A bit of the review: “Part coming-of-age story, part secret society mystery, Year of the Gadfly follows the exploits of Iris Dupont, a teenage reporter whose family is moving from their home in Boston to the remote New England town of Nye. Moving to a new place can be difficult for any 14-year old child. Add to that Iris’s personality as a “gadfly,” someone who does not quite fit in, and Miller offers us an intriguing protagonist. Her best friend, for example, is the imaginary ghost of Edward R. Murrow.”

Check out my review of this fun novel at the link below.


And check it out on the front page!


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Wednesday, July 11, 2012

Atticus Gold Winners Profiled in Independent Publisher

It’s not every day that a publisher has an author win a gold medal for fiction. So imagine how amazing it was when indie publisher Atticus Books learned it swept four regional gold medals this year!

That’s the subject of an article in the most recent issue of Independent Publisher. Jillian Bergsma interviewed Atticus Books CEO and founder Dan Cafaro and 2012 fiction gold medalists John Minichillo, JM Tohline, and Tommy Zurhellen … and yours truly.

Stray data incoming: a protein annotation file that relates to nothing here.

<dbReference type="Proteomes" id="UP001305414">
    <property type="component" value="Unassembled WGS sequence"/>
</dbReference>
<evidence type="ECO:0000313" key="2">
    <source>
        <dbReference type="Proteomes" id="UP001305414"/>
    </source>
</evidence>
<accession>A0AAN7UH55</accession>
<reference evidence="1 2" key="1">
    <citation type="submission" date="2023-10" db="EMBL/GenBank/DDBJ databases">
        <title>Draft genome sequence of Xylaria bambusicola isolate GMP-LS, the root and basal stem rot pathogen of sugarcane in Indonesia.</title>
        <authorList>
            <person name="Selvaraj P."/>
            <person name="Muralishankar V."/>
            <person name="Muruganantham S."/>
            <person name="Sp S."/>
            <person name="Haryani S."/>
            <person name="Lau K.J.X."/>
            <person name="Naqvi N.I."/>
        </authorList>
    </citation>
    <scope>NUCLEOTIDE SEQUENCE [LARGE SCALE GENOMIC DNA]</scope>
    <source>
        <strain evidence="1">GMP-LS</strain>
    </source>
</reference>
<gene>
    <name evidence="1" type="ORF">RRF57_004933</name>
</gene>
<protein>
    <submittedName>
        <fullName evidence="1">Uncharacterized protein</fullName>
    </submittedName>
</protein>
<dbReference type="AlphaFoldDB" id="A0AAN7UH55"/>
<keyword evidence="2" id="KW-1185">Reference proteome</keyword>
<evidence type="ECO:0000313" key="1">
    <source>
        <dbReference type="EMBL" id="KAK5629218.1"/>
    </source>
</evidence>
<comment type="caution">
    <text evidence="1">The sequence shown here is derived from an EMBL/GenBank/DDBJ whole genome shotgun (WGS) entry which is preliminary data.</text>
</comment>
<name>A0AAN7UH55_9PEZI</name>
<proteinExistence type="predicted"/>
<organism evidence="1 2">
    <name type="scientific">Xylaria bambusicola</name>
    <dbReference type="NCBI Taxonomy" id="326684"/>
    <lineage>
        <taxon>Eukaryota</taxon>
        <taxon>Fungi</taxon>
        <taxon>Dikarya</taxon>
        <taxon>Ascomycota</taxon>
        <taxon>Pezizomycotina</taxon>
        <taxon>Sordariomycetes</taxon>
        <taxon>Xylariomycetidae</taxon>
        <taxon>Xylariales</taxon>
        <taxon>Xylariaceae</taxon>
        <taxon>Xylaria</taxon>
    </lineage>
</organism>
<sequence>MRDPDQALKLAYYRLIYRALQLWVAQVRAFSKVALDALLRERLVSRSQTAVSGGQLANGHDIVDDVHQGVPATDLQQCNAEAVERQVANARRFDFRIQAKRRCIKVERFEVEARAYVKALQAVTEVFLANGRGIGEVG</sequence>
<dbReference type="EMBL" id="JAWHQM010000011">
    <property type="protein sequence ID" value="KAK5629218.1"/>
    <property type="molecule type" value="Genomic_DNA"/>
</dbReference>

“My goal with Atticus Books is to create a new publishing paradigm that elevates great literature far beyond the classroom and outside the pages of a static book,” Dan Cafaro said. “There's a thrill in knowing that the writers whose works we support are creating a legacy that will outlast all of us!”

JM Tohline: “The Great Lenore came to me the same way any other story ideas had come to me in the preceding years, and have come to me since: it just sort of showed up. First, it was the seed of an idea. Then, it began to grow. And soon, I held a whole story in my hands.”

Tommy Zurhellen: “The Badlands are a desolate but magical place, and after visiting them over and over it became clear to me that this book really couldn't be set anyplace else.”

John Minichillo: “Moby-Dick was a wealth of inspiration and the story I got out of it was a joy to write and a gift. So the idea to do a retelling of Moby-Dick came first, something I'd kicked around for years without a good ‘way in’ to the story.”

Eric D. Goodman: “A local on the literary scene made the case that all good fiction begins as regional fiction. I took his advice to heart and began setting my stories and books in concrete places—the real sights and restaurants and cafes in Baltimore and Chicago. I think that helped ground the stories.”

Dan Cafaro: “The authors we sign have a knack for writing visual, compelling narratives whose characters and story lines are quirky and timeless. I'm elated to have our books connected with the IPPY awards. Publishing needs the IPPYs as much as the film industry needs Sundance.”